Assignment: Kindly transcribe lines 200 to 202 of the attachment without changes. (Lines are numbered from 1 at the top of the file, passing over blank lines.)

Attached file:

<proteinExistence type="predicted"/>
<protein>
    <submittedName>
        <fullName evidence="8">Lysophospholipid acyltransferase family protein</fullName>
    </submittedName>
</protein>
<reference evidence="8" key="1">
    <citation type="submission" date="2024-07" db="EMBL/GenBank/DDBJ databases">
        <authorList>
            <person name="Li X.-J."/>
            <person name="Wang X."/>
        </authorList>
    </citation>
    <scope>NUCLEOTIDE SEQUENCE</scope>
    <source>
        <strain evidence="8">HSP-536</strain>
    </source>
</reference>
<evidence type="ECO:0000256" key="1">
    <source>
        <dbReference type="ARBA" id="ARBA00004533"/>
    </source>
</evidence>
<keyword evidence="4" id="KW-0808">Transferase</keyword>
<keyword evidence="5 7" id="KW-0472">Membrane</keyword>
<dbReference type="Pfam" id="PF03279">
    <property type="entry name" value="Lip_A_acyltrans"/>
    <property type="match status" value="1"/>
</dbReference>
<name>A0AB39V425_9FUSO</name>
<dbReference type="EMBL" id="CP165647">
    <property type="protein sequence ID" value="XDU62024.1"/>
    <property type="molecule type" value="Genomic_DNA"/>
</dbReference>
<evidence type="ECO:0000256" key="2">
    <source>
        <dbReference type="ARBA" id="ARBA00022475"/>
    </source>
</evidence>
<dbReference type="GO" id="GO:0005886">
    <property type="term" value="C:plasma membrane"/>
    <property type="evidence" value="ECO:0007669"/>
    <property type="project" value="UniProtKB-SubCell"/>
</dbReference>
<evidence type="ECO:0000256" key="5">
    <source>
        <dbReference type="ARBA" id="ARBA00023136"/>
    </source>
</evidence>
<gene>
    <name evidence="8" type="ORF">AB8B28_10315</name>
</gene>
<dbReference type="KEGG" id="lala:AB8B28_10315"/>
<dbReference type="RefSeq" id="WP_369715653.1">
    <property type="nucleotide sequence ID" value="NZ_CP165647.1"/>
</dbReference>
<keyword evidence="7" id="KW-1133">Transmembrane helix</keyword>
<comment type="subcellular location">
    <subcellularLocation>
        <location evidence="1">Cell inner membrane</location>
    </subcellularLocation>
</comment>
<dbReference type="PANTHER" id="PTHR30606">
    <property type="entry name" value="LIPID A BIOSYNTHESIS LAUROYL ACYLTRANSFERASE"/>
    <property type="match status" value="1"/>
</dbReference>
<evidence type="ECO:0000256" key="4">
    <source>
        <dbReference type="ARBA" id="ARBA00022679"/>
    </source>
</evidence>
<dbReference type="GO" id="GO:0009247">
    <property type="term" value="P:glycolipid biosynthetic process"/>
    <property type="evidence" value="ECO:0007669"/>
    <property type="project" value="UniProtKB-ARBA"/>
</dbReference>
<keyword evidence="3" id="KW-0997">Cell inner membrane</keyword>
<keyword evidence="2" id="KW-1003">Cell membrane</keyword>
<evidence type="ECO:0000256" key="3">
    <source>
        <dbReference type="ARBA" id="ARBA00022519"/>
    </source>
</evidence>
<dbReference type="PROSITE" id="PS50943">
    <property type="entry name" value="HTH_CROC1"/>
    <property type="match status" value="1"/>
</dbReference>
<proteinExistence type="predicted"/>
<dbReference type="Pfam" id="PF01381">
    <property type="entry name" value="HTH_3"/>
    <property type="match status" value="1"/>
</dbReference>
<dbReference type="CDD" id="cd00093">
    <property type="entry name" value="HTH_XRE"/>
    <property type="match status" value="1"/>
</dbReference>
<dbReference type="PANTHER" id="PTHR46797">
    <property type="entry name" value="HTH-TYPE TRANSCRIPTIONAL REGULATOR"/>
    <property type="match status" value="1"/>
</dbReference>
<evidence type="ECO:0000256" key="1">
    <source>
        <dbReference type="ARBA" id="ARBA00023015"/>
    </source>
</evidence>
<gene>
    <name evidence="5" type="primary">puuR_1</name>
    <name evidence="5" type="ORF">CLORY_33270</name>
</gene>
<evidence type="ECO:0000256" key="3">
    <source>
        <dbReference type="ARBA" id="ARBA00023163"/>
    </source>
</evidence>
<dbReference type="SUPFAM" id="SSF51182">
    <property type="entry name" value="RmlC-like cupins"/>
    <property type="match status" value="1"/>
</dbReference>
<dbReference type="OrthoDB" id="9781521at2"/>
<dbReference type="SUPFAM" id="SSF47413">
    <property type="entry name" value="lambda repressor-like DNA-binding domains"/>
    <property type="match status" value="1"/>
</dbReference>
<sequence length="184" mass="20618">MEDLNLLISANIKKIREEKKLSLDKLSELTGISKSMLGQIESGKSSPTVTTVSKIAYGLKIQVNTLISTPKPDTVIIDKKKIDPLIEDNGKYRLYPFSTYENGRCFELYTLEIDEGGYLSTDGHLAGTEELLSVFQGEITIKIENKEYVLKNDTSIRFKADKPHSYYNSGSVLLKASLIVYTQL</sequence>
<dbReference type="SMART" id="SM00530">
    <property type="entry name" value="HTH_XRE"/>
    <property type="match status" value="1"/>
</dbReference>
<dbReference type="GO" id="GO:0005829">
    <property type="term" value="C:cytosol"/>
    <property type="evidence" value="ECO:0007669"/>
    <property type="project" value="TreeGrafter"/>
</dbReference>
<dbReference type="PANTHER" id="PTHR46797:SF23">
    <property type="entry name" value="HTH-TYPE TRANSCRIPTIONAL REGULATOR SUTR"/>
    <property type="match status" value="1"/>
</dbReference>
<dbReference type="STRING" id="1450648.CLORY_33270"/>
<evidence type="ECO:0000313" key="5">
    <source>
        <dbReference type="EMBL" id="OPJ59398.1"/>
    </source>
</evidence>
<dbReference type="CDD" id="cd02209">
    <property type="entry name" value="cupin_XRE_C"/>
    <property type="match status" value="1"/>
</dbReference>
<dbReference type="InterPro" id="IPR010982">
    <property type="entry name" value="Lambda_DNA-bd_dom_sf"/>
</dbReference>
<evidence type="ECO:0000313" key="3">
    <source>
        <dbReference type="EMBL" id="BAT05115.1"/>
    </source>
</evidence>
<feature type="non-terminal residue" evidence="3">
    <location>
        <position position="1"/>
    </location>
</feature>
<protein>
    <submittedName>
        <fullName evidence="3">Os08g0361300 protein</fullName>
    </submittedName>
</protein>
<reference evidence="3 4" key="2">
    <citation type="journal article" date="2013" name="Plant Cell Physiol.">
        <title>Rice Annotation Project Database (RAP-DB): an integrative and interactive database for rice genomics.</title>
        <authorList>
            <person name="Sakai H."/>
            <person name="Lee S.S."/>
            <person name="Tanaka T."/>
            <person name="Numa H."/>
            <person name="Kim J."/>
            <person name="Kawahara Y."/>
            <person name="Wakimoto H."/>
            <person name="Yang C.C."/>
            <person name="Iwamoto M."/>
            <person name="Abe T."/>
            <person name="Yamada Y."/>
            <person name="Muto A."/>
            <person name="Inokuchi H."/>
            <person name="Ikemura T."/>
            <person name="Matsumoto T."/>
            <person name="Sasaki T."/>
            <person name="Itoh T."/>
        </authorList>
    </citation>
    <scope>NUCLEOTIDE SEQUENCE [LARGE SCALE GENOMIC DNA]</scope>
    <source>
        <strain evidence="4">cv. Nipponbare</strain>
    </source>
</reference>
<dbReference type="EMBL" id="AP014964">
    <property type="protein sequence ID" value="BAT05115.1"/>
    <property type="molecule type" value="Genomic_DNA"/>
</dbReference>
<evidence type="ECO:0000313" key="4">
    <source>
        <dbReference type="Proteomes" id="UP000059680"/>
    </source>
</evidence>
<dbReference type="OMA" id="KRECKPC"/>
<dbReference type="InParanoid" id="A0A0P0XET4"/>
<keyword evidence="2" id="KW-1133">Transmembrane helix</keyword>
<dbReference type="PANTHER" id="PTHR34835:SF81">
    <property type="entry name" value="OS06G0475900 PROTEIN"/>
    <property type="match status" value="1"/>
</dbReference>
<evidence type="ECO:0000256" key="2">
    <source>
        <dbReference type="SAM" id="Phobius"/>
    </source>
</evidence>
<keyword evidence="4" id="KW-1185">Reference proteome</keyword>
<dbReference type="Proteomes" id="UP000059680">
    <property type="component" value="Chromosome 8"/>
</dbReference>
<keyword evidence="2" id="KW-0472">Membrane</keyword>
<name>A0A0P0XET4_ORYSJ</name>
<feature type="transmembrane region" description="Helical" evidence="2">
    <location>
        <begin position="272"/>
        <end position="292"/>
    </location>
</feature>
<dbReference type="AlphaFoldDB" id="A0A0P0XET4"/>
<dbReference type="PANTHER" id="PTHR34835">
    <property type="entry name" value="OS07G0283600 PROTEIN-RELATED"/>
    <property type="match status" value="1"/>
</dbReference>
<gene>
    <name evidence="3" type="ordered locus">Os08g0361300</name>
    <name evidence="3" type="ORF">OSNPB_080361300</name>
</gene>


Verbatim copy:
        <dbReference type="Proteomes" id="UP000059680"/>
    </source>
</evidence>